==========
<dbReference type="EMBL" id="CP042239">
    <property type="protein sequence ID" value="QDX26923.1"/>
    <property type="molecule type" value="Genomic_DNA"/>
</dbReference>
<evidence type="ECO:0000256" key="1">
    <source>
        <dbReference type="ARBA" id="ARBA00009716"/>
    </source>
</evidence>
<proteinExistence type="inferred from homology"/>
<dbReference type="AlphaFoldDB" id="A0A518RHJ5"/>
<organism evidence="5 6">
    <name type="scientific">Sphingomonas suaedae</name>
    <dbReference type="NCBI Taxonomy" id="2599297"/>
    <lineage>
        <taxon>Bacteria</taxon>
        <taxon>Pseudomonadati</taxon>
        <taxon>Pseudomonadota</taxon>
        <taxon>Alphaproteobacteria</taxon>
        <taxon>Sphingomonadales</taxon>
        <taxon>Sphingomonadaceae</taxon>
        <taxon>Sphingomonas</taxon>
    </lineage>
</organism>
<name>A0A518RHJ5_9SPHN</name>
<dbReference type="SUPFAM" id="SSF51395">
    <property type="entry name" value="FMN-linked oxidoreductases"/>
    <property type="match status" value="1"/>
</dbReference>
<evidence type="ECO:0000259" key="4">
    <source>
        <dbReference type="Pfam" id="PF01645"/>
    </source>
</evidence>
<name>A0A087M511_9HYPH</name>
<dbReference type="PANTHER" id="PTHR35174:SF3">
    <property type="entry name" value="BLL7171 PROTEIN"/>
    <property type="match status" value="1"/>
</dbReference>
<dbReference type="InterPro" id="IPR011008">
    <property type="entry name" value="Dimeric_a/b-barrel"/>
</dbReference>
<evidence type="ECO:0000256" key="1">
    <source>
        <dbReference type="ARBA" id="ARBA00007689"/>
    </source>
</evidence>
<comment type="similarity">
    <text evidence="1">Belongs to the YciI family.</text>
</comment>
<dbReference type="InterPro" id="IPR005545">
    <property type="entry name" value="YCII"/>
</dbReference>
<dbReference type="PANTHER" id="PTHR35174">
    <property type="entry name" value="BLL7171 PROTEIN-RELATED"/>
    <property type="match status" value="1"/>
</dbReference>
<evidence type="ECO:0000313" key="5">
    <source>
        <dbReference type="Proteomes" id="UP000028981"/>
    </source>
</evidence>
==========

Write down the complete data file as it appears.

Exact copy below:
<dbReference type="EMBL" id="CP042239">
    <property type="protein sequence ID" value="QDX26923.1"/>
    <property type="molecule type" value="Genomic_DNA"/>
</dbReference>
<evidence type="ECO:0000256" key="1">
    <source>
        <dbReference type="ARBA" id="ARBA00009716"/>
    </source>
</evidence>
<proteinExistence type="inferred from homology"/>
<dbReference type="AlphaFoldDB" id="A0A518RHJ5"/>
<organism evidence="5 6">
    <name type="scientific">Sphingomonas suaedae</name>
    <dbReference type="NCBI Taxonomy" id="2599297"/>
    <lineage>
        <taxon>Bacteria</taxon>
        <taxon>Pseudomonadati</taxon>
        <taxon>Pseudomonadota</taxon>
        <taxon>Alphaproteobacteria</taxon>
        <taxon>Sphingomonadales</taxon>
        <taxon>Sphingomonadaceae</taxon>
        <taxon>Sphingomonas</taxon>
    </lineage>
</organism>
<name>A0A518RHJ5_9SPHN</name>
<dbReference type="SUPFAM" id="SSF51395">
    <property type="entry name" value="FMN-linked oxidoreductases"/>
    <property type="match status" value="1"/>
</dbReference>
<evidence type="ECO:0000259" key="4">
    <source>
        <dbReference type="Pfam" id="PF01645"/>
    </source>
</evidence>
<name>A0A087M511_9HYPH</name>
<dbReference type="PANTHER" id="PTHR35174:SF3">
    <property type="entry name" value="BLL7171 PROTEIN"/>
    <property type="match status" value="1"/>
</dbReference>
<dbReference type="InterPro" id="IPR011008">
    <property type="entry name" value="Dimeric_a/b-barrel"/>
</dbReference>
<evidence type="ECO:0000256" key="1">
    <source>
        <dbReference type="ARBA" id="ARBA00007689"/>
    </source>
</evidence>
<comment type="similarity">
    <text evidence="1">Belongs to the YciI family.</text>
</comment>
<dbReference type="InterPro" id="IPR005545">
    <property type="entry name" value="YCII"/>
</dbReference>
<dbReference type="PANTHER" id="PTHR35174">
    <property type="entry name" value="BLL7171 PROTEIN-RELATED"/>
    <property type="match status" value="1"/>
</dbReference>
<evidence type="ECO:0000313" key="5">
    <source>
        <dbReference type="Proteomes" id="UP000028981"/>
    </source>
</evidence>